the Fifth Week of Lent
Cyclopedia of Biblical, Theological and Ecclesiastical Literature
(Heb. Akan',עָכָן , prob. troubler; Sept. Ἀχάν in Joshua 22:20, elsewhere ῎Αχαρ), a son of Carmi, called also ACHAR (1 Chronicles 2:7), in commemoration of his crime and awful doom, as related in Joshua 7:1-26 (see Kitto's Daily Bible Illust. in loc.). The city of Jericho, before it was taken, was put under that awful ban, of which there are other instances in the early Scripture history, whereby all the inhabitants (excepting Rahab and her family) were devoted to destruction, all the combustible goods to be consumed by fire, and all the metals to be consecrated to God (see Deuteronomy 7:16; Deuteronomy 7:23-26). This vow of devotement was rigidly observed by all the troops when Jericho was taken, save by one man, Achan, a Judahite, who could not resist the temptation of secreting an ingot of gold, a quantity of silver, and a costly Babylonish garment, which he buried in his tent, deeming that his sin was hid. The Israelites were defeated, with serious loss, in their first attack upon Ai; and as Joshua was well assured that this humiliation was designed as the punishment of a crime which had inculpated the whole people, he took immediate measures to discover the criminal by means of the lot (q.v.). The conscience-stricken offender then confessed his crime to Joshua; and his confession being verified by the production of his ill-gotten treasure, the people hurried away not only Achan, but his tent, his goods, his spoil, his cattle, his children, to the valley (hence afterward called) of Achor (q.v.), near Jericho, where they stoned him, and all that belonged to him; after which the whole was consumed with fire, and a cairn of stones raised over the ashes, B.C. 1618. (See Pyle, Sermons, 3, 185; Saurin, Disc. Hist. 3, 78; Simeon, Works, 2, 574; Buddicom, Christ. Exodus 2, 350; Origen, Opp. 2, 415). The severity of this act, as regards the family of Achan, has provoked some remark (see A. Clarke and Keil, in loc.). Instead of vindicating it, as is generally done, by the allegation that the members of Achan's family were probably accessories to his crime after the fact, we prefer the supposition that they were included in the doom by one of those stern, vehement impulses of semi-martial vengeance to which the Jewish (like all Oriental) people were exceedingly prone, and which, though extreme (comp. Deuteronomy 24:16), was permitted (for the terms "all that he hath" did not necessarily prescribe it) as a check to a cupidity that tended so strongly both to mutiny and impiety. (See ACCURSED),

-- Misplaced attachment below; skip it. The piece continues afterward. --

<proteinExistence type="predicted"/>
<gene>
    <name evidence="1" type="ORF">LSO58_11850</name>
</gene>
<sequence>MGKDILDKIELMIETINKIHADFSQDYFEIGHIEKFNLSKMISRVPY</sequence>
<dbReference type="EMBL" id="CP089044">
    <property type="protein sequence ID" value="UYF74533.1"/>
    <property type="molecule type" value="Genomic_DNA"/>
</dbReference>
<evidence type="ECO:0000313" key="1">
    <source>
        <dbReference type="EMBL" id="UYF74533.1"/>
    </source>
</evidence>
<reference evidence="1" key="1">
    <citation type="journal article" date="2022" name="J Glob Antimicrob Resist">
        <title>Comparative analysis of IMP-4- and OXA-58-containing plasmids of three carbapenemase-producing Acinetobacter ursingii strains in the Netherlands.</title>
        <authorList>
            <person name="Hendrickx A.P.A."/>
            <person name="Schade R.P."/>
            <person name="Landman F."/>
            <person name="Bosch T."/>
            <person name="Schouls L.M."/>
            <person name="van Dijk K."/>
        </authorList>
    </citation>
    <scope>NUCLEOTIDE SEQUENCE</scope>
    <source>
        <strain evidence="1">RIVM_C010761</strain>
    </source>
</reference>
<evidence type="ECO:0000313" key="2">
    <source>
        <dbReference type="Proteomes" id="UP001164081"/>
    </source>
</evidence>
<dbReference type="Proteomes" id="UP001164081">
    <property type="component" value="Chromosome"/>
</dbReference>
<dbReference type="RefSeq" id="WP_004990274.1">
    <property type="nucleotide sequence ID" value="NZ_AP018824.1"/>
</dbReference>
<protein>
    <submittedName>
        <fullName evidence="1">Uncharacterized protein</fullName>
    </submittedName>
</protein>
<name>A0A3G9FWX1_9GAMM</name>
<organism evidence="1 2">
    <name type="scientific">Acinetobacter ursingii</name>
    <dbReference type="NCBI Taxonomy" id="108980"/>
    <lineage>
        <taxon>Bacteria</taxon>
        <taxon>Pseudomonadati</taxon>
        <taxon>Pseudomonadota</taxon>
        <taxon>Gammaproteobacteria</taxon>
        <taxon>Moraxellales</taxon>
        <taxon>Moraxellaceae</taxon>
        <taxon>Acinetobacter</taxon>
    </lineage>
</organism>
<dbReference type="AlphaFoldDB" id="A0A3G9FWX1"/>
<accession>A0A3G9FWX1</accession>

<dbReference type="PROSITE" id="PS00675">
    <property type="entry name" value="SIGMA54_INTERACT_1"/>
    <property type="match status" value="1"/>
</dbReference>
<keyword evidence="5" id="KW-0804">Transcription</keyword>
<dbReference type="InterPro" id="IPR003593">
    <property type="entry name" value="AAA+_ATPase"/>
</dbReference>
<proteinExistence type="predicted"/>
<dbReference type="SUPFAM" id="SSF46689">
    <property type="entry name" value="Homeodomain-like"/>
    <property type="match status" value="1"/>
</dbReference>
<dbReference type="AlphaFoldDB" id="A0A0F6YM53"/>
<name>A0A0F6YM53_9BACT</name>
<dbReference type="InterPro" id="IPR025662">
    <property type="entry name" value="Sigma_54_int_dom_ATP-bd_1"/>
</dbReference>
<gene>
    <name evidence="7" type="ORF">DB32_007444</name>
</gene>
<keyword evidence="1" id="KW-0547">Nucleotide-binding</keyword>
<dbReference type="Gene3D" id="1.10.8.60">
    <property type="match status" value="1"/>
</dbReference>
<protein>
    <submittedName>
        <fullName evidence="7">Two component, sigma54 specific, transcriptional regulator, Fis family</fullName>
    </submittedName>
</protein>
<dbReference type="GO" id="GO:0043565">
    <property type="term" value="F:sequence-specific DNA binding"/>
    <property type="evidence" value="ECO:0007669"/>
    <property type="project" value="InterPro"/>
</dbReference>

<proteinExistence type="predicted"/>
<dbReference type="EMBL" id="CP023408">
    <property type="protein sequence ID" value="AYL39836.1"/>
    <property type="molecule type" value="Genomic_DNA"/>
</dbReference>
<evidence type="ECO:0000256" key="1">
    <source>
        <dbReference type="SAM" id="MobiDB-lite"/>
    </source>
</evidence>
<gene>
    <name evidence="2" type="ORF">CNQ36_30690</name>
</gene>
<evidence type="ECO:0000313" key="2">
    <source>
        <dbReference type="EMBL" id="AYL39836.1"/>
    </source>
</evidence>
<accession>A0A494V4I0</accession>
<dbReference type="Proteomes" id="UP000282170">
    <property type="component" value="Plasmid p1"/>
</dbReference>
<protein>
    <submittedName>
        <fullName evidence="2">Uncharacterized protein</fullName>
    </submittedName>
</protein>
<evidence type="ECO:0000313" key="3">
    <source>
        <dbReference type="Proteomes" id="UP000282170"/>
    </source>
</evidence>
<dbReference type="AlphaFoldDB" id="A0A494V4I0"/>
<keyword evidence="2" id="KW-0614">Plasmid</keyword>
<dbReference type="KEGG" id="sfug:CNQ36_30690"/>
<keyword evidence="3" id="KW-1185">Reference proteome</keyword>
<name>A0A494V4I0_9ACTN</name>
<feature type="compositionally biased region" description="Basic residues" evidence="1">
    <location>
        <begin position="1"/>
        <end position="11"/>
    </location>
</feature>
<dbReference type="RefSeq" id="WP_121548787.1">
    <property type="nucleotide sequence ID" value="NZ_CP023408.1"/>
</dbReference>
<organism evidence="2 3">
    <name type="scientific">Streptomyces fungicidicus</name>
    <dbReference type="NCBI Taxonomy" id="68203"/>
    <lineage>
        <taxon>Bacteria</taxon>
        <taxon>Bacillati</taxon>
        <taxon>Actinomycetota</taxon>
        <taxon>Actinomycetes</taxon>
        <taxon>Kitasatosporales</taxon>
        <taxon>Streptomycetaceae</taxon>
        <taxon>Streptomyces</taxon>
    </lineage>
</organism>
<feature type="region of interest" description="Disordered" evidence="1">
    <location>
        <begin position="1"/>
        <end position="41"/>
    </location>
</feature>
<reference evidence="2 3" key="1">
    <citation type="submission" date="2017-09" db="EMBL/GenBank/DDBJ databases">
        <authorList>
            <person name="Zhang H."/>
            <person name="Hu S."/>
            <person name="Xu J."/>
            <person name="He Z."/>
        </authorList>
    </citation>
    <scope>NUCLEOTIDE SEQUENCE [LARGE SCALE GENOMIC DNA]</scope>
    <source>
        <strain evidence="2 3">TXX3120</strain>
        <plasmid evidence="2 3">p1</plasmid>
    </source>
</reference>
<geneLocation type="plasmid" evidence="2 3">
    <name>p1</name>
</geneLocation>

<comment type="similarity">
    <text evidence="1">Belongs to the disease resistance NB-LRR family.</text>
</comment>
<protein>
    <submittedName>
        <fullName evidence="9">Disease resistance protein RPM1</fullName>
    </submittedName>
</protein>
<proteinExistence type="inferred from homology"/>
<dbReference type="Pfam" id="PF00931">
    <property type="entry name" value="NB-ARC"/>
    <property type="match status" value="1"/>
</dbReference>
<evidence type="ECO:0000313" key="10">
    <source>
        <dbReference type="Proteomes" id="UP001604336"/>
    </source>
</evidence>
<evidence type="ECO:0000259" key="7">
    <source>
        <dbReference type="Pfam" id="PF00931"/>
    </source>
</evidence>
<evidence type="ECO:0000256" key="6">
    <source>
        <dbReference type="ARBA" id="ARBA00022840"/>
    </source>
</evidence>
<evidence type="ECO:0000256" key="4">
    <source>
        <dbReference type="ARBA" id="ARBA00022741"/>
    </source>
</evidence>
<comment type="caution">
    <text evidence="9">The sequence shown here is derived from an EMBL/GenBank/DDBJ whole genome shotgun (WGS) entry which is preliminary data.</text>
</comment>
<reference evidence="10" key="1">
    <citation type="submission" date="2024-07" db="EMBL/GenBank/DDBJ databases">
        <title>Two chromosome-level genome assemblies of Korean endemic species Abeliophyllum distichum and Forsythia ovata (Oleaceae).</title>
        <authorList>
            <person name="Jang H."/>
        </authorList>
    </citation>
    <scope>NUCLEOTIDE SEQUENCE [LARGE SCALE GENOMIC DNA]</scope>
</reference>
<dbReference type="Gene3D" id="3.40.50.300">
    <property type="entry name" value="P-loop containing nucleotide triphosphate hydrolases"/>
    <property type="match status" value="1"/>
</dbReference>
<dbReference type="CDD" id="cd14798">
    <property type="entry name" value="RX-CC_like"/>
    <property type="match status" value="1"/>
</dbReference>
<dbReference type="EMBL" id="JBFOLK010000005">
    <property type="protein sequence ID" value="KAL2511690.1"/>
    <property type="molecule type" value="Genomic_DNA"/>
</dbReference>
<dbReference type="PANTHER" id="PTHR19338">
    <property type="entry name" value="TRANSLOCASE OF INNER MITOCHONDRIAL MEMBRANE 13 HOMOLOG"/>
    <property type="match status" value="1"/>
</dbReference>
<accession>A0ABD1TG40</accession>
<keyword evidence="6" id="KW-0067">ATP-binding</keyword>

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McClintock, John. Strong, James. Entry for 'Achan'. Cyclopedia of Biblical, Theological and Ecclesiastical Literature. https://www.studylight.org/​encyclopedias/​eng/​tce/​a/achan.html. Harper & Brothers. New York. 1870.